And it is one of several film collectives focusing on providing a woman with the same opportunities that men get.
Women in Film is one of the film collectives providing opportunities for women in the film industry. It also seeks to provide filmmakers through their WIF Writing Labs, and INSIGHT programs. The labs equip filmmakers with the knowledge they need to effectively grow and sustain their careers.
INSIGHT specifically aims to help women of color get a foothold in an industry that is often hostile towards them. Thus, this is intended to expand the pipeline of access to filmmakers with intersectional identities.
Perhaps the most celebrated in the media is Time’s Up, founded by more than 300 women in entertainment to curtail harassment and discrimination directed towards women in film.
“Times Up, Pay Up,” seeks to inform the national conversation on hiring practices by encourages companies to take direct action.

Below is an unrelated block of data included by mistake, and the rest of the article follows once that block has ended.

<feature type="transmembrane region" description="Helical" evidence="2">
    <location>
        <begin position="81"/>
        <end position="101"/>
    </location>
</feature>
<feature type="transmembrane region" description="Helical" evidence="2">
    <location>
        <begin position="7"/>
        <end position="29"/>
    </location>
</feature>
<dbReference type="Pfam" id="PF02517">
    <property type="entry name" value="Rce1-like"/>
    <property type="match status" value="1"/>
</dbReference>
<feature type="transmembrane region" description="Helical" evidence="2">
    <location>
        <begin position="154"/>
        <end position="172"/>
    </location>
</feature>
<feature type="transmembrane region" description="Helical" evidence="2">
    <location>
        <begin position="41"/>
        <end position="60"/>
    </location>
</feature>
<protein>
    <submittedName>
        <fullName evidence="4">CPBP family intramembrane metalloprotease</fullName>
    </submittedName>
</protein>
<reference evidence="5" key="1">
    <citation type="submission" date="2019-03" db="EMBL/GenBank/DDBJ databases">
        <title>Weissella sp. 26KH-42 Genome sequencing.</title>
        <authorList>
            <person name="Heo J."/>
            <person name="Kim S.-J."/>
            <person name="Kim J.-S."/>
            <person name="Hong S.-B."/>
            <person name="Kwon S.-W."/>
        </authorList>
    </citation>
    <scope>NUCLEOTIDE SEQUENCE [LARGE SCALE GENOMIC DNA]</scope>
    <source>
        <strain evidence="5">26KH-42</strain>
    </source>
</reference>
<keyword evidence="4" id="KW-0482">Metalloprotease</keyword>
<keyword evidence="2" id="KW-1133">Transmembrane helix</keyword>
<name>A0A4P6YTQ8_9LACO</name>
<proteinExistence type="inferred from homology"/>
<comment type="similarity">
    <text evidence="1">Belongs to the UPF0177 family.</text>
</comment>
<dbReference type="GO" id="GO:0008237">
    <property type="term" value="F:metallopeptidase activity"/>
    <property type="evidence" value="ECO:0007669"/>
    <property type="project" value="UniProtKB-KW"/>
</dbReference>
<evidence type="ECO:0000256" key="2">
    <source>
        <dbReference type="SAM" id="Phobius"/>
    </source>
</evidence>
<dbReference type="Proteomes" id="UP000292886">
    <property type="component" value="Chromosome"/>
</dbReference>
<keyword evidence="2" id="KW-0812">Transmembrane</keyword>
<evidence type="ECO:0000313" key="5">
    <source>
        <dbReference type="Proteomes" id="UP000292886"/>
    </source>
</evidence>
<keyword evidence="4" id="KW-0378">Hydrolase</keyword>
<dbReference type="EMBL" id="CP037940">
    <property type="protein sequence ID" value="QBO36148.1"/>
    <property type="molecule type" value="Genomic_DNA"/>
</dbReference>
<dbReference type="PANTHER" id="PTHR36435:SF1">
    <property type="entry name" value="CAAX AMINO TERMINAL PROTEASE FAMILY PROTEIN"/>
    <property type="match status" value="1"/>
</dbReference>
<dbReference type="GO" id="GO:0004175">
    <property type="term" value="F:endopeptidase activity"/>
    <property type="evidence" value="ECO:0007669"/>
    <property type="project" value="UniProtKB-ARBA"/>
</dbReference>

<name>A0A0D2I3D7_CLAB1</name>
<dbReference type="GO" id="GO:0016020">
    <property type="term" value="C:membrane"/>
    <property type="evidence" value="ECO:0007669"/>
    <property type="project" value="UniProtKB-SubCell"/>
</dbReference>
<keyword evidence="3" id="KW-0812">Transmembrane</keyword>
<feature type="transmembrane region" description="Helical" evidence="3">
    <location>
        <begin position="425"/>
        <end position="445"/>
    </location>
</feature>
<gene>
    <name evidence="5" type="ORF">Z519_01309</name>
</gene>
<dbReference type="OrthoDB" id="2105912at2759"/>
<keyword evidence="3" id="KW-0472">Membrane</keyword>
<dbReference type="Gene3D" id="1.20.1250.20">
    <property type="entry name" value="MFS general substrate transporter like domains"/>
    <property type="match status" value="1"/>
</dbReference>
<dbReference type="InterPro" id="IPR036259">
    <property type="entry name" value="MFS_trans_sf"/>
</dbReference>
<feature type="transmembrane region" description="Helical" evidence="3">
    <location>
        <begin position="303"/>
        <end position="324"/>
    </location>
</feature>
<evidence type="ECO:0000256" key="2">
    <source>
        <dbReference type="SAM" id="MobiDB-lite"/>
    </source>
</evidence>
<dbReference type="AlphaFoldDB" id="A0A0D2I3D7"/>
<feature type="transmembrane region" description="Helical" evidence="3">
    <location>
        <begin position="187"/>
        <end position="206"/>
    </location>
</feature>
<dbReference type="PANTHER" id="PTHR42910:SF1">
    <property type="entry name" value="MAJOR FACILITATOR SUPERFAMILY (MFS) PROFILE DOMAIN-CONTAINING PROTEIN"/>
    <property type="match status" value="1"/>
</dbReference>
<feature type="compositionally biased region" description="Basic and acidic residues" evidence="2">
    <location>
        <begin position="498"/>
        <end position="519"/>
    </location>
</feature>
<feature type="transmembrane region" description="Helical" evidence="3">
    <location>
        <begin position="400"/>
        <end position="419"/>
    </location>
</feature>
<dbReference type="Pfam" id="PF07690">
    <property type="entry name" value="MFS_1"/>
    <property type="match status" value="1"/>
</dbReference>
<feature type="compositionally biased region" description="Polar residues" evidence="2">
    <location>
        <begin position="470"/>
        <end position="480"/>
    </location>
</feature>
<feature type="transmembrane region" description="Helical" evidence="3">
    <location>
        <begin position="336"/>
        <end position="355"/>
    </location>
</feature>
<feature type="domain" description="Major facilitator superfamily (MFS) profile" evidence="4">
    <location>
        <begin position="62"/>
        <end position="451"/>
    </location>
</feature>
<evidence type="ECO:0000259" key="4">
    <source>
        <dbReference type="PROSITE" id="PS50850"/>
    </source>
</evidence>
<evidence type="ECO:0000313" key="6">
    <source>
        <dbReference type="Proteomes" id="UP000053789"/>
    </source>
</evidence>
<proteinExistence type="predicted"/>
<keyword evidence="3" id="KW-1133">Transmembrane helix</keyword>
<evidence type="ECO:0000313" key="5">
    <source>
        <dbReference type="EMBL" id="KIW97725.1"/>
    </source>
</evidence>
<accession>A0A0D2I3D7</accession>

The project tackles the three main factors of explicit discrimination, overrepresentation in low-wage jobs, and the greater burden of caregiving responsibilities. According to their research, Black women are particularly vulnerable to unsafe environments.
One in four Black women reported someone at work saying or implying that they don’t work as hard because of their gender, race, or caregiving responsibilities.
In the “4 Percent Challenge,” Time’s Up encourages industry members to commit to a feature film project with female directors.
This came after research by the USC Annenberg Inclusion Initiative found that only four percent of the top 1,200 studio films from 2007-2018 were directed by women.